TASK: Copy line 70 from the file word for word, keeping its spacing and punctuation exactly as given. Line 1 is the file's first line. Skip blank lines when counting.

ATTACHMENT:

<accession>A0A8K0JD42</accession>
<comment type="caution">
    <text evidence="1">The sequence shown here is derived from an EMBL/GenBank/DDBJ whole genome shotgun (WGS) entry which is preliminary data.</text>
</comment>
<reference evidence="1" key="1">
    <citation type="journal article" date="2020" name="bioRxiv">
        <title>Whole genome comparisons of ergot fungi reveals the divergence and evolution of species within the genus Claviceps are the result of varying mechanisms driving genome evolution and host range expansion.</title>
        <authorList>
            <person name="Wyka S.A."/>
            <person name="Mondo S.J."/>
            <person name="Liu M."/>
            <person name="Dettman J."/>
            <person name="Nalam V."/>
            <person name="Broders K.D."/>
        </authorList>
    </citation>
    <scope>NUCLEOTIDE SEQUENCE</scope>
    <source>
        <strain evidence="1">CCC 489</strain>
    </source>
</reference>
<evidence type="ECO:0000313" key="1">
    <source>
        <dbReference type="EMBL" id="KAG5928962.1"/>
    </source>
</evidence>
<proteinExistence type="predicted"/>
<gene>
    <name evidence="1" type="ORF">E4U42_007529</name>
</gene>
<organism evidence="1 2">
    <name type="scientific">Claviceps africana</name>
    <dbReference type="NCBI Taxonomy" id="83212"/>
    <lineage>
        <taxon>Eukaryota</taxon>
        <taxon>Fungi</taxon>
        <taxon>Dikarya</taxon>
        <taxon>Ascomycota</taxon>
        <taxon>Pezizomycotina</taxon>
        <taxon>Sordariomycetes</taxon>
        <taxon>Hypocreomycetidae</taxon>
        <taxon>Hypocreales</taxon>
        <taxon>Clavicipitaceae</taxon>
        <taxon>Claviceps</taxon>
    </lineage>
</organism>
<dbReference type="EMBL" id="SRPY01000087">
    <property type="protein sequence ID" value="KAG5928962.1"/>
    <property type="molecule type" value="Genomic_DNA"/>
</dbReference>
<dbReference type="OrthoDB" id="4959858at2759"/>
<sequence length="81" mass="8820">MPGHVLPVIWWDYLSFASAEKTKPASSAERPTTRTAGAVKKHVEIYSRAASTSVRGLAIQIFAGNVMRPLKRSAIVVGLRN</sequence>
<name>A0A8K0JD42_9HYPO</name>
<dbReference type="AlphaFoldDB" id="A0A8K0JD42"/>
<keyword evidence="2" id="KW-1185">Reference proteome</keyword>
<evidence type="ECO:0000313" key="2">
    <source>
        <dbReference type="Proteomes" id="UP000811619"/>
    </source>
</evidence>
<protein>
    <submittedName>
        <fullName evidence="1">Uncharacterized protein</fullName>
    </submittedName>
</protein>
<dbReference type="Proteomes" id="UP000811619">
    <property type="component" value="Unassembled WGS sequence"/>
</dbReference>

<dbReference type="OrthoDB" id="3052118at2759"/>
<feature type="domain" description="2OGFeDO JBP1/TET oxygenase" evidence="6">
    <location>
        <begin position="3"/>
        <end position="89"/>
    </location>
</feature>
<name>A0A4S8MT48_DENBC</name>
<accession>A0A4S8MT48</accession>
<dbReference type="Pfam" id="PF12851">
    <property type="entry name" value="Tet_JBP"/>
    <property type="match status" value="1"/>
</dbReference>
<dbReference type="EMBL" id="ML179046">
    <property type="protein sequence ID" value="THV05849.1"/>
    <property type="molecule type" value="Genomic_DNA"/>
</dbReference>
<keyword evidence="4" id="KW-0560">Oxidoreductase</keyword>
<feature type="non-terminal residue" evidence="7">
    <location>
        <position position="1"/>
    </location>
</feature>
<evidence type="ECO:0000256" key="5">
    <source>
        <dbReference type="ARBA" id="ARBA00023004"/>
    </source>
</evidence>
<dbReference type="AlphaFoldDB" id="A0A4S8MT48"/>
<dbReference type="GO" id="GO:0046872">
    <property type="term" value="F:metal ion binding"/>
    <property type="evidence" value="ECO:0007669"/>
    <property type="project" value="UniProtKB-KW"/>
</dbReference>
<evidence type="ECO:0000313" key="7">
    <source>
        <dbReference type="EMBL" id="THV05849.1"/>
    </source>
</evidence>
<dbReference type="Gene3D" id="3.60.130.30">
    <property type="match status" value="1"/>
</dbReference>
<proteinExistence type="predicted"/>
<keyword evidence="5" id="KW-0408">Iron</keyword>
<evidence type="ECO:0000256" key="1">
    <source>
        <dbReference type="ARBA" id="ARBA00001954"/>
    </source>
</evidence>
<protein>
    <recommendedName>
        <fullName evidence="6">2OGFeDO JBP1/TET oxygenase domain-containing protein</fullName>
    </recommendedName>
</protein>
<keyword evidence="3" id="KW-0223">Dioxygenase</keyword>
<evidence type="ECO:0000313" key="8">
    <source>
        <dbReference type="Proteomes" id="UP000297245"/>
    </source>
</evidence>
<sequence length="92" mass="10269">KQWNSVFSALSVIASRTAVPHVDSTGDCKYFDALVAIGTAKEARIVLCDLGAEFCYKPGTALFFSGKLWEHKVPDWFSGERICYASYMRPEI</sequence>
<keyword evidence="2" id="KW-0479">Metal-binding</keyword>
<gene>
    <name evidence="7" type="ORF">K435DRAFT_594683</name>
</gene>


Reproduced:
<feature type="domain" description="2OGFeDO JBP1/TET oxygenase" evidence="6">